April 17, 2015

Impressive volume for curbside collection

Local response to curbside recycling has been strong, those involved with it say. Tim Teeple, general manager of Emterra Environmental, indicated surprise at the amount of material that residents have put into their green carts.

Teeple estimated on April 16, the date of the most recent collection, that staff had already collected between 11 and 12 tonnes since the program started. "It's so good to see," he said after Emterra staff organized a short trip in the recycling truck for an Eagle reporter.

Mayor Brian Gerow said town officials have received "nothing but positive" reactions.

"People are thrilled with single-stream recycling," Gerow said. It's "so easy to do and it's taken a lot of stuff out of our landfill," he said. He thinks the convenience - setting out carts at the edge of the street rather than taking it to bins at Wheatland Regional Centre, as many people used to do - has increased the amount of recycling that people do.

"I've seen it in our own household now," Gerow said. "Every item's checked for recycling, everything. There's no cutting corners." Gerow suggested to Teeple that the firm post more information on acceptable materials on its website, saying he'd wondered if the plastic liner from a cereal box was acceptable.

A list of such questionable items with "yes" or "no" indications would help people make sure they were putting only recyclable materials into the carts, he said. Teeple agreed it was a good idea.

Emterra bought the truck used to pick up material new last year, Teeple said. Its automated loading system has existed for about 10 years and has been improved over that time, he said. Emterra has been using it "in different applications probably about the last five years or so," Teeple said.

Driver Jack Lapsiuk operated joysticks mounted on a large console to his right to extend flat, yellow grabber arms on either side of carts. The arms reach a maximum distance of about five feet at a 90-degree angle to the truck, pick up the cart and lift it over a front-mounted container called a Curotto-Can. The operator can turn the cart upside-down over the left side of the container and move it toward the sidewalk to ensure it empties evenly and fairly low to the ground.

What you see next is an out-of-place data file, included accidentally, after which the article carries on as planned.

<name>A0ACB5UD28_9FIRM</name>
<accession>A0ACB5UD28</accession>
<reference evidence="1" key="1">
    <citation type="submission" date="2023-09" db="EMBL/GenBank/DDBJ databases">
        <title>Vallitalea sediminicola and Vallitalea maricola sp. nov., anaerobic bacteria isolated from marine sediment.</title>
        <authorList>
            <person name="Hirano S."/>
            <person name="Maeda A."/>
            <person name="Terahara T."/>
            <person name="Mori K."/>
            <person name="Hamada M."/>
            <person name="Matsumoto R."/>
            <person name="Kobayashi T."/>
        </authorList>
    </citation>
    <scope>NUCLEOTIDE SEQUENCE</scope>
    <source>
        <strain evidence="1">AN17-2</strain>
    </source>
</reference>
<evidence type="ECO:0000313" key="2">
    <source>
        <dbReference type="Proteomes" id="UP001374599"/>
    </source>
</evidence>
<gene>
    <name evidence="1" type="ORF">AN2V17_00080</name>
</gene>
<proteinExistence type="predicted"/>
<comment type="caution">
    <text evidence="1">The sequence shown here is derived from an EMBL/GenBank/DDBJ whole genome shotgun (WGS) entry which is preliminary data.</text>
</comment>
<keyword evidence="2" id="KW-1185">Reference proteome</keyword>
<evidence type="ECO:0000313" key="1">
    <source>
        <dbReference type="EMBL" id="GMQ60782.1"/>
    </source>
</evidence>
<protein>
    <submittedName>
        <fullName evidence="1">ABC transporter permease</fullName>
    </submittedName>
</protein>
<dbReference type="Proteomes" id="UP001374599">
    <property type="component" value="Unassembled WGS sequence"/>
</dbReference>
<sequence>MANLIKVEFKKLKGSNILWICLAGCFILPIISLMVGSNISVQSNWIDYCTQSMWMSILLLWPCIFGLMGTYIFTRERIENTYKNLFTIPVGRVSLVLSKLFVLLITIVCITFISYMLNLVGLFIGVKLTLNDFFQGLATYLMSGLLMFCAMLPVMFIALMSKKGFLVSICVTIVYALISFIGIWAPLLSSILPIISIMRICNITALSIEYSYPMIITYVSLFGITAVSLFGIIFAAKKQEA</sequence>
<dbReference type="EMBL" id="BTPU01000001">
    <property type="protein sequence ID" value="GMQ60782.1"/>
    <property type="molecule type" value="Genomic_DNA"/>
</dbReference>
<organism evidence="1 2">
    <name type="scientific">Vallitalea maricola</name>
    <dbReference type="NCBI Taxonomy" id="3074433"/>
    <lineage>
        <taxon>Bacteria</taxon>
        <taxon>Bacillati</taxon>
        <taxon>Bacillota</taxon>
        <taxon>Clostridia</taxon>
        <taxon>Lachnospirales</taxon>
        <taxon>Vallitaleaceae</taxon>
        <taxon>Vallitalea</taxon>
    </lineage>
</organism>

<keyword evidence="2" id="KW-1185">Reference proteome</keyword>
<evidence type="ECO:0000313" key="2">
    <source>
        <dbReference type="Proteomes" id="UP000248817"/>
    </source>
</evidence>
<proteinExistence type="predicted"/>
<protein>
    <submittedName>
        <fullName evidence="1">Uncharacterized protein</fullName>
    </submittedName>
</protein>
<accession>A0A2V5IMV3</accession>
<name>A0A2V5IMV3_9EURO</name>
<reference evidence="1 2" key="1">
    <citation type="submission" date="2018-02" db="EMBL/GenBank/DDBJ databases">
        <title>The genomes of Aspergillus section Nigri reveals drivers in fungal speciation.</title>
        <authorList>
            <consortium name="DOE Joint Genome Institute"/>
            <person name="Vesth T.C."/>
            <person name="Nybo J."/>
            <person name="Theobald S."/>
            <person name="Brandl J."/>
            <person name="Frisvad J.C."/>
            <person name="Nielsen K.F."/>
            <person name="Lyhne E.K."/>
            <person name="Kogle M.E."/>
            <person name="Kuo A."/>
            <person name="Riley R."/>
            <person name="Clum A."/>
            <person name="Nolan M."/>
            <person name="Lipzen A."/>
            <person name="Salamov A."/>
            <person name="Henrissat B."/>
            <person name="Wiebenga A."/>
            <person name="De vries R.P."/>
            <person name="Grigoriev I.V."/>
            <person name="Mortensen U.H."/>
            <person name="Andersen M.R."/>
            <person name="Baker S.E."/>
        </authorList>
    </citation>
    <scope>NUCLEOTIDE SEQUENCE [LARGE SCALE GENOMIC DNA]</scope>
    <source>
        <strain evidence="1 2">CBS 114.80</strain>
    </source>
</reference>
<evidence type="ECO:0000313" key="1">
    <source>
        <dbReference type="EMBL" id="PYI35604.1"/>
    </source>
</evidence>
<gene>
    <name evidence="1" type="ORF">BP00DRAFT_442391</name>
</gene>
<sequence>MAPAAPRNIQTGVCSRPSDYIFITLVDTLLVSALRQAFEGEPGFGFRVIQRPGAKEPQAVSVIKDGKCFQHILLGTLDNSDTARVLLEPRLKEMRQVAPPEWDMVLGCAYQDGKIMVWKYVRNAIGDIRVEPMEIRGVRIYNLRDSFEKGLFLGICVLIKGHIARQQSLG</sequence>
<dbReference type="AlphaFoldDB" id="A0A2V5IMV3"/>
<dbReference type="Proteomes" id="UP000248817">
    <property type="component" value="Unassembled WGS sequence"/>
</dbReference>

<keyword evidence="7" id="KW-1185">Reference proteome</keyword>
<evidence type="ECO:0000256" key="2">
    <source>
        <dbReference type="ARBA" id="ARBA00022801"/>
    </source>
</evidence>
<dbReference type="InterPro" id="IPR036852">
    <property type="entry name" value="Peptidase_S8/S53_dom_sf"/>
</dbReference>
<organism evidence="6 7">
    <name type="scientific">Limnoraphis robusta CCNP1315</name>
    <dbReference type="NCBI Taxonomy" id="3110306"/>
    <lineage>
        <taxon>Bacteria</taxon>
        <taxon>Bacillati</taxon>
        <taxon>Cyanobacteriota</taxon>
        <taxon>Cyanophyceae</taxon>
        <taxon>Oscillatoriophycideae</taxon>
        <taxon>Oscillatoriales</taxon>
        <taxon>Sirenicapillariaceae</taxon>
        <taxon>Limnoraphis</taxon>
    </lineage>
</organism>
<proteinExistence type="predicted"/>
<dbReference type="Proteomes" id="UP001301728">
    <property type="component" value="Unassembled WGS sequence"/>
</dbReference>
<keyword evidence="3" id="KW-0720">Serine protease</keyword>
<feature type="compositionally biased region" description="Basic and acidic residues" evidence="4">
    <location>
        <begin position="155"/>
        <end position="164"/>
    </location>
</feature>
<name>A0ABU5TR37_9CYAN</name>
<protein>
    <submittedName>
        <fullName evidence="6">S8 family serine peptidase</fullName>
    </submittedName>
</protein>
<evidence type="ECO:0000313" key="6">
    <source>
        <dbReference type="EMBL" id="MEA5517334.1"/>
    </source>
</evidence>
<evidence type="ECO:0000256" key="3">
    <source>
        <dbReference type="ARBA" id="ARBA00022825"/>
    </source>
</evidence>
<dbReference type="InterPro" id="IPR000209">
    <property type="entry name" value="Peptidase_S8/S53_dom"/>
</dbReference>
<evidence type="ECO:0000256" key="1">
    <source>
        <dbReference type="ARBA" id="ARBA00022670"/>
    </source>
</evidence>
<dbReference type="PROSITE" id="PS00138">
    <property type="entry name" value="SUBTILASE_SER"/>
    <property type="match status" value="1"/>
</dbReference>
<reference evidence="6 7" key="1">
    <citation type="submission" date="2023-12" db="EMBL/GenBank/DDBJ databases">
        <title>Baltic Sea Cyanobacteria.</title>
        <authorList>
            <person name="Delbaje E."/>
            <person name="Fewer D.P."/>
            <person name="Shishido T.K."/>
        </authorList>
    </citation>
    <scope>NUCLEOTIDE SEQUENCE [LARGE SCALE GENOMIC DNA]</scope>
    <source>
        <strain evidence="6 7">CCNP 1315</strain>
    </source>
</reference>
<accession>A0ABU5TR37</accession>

"This is important," says an Emterra document, "because when carts are overloaded the excess often spills before the cart can be dumped." Lapsiuk would empty six or seven carts into the container, then operate a hoist to take it up and over the cab and overturn it to drop the material into the truck box, capable of holding 40 cubic yards, according to Emterra.

A compactor then crushes it in with the rest, at 28,000 pounds per square inch, Lapsiuk said, for about 20 seconds to compact it. "If it's windy I wouldn't put that many (emptied bins) in," he said. "It would all fly away." He added that the compactor especially helps when people don't flatten cardboard boxes.

In some cases, the operator must approach a cart at an angle if it's left in front of a parked car, instead of stopping parallel to a bin when nothing obstructs the arms' paths.

Meanwhile, in spite of queries from some businesses, the Public Works Committee decided not to recommend recycling services for them in addition to the town's residential arrangement with Emterra, committee chairman Tim Askin said at the April 20 council meeting. Businesses are being advised to arrange for pickups by Emterra, Wheatland Regional Centre if it accepts a firm's recyclable material, or another recycling firm.